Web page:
Directed by James Wan [Other horror films: Stygian (2000), Dead Silence (2007), Insidious (2010), The Conjuring (2013), Insidious: Chapter 2 (2013), The Conjuring 2 (2016), Malignant (2021)]
So it should come as no surprise that, to me, Saw is a very special movie. I don’t deny it’s dated in some aspects, nor do I deny that some of the performances aren’t quite up to snuff, but even with those issues, I can’t help but see this as an almost perfect movie.
A big part of this, to be sure, is nostalgia. When I first saw this film on Showtime or HBO, I had absolutely zero idea where it was going or how it’d end. I’m sure I had heard vaguely about the film, but I didn’t really know going in exactly what it was even about. And then, come the conclusion, I was blown away, and how.
To this day, that’s one of my favorite finales. Sure, the quick recap, giving us seemingly hundreds of short clips, is a bit much, and one of those dated aspects I mentioned, but despite that, it possesses such a depressing and hopeless aura to it, what with the screaming for mercy while the door is being slid shut. It’s just beautiful.
What’s also beautiful is the whole concept of Jigsaw. Throwing people he deems unworthy of the gift of life into torturous, yet beatable traps (in theory – that broken glass trap with the safe looked pretty close to impossible) is a fun concept to mess around with, and I thought they did a good job here, especially since, unlike later movies, this one doesn’t rely too much on the carnage and gore of the traps, but of the mystery surrounding the situation Adam and Lawrence find themselves in.
I think most people can see that Leigh Whannell’s performance is a bit off. He certainly cracked me up at times, and of all the characters in the film, he’s probably the most sympathetic, but the acting isn’t great. Luckily, it doesn’t really make a big negative impact in my mind, because most everyone else does decent. I mean, hell, the cast is actually pretty solid, with such names as Cary Elwes, Danny Glover (Lethal Weapon series), Michael Emerson, Tobin Bell, and Ken Leung (who randomly popped up over ten years later in the ill-fated MCU series Inhumans). All of them bring something to the table, and it makes the story work beautifully.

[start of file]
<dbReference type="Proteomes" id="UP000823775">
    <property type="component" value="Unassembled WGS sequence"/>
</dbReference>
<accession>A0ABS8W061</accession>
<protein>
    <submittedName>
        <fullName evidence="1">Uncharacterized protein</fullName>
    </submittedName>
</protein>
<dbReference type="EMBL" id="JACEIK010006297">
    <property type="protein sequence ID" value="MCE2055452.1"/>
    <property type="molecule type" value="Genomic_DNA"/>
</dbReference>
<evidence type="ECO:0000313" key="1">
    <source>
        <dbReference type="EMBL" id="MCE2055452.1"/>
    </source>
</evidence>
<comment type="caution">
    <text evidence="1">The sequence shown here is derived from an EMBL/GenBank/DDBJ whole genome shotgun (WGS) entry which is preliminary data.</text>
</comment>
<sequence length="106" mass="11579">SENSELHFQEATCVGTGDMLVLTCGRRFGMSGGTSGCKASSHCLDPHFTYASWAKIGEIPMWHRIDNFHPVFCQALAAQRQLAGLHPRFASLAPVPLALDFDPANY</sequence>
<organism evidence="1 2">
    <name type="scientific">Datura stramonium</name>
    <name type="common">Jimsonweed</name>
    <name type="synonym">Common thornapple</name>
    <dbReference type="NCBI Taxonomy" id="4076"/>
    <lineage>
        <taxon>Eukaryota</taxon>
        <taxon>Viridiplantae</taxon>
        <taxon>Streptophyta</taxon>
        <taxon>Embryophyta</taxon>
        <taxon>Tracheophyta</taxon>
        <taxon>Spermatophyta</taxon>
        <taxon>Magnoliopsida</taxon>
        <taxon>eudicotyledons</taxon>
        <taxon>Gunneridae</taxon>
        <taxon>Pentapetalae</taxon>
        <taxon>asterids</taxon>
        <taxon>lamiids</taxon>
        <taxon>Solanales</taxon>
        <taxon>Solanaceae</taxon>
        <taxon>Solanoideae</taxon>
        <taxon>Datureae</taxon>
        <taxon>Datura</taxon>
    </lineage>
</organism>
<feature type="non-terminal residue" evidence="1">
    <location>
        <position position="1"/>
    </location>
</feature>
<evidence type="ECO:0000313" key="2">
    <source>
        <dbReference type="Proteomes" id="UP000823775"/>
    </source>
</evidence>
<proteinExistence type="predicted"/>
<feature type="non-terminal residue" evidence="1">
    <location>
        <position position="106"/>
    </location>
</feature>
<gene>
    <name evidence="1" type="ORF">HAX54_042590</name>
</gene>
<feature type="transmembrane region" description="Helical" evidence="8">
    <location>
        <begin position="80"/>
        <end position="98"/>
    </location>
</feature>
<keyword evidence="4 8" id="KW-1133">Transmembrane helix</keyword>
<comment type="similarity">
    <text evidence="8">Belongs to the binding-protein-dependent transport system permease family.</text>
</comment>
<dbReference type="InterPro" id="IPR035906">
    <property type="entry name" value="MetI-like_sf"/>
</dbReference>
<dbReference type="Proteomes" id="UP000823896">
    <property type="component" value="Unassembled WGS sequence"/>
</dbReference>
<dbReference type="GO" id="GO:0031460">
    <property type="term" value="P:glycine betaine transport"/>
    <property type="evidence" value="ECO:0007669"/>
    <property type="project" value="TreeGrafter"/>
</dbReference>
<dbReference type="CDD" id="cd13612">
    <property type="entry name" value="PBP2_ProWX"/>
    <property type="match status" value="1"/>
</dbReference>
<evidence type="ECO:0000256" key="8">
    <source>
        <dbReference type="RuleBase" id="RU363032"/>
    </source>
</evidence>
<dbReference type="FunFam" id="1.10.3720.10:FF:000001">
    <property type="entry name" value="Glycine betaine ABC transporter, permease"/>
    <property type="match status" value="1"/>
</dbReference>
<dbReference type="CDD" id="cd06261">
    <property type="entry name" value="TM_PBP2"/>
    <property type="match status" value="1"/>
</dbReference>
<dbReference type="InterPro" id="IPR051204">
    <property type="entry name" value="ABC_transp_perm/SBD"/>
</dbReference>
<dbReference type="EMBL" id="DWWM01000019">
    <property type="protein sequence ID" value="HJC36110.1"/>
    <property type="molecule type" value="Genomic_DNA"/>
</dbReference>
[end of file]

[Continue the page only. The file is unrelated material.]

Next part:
Personally, there are some films that aren’t easy to put into words just the amount of impact they make on me, and Saw is a good example of that. On almost any horror forum I’ve joined, my user name’s always been some variation of ‘Jigsaw,’ and though I can certainly see some flaws with additional viewings of the film, none of that can change the fact this movie as a big reason why I became such a dedicated fan of the genre, and I don’t really hesitate to give it the highest props possible.
This is one of the films covered by Fight Evil’s podcast. Listen below as I defend Saw against Chucky’s (@ChuckyFE) slanderous words.
16 thoughts on “Saw (2004)”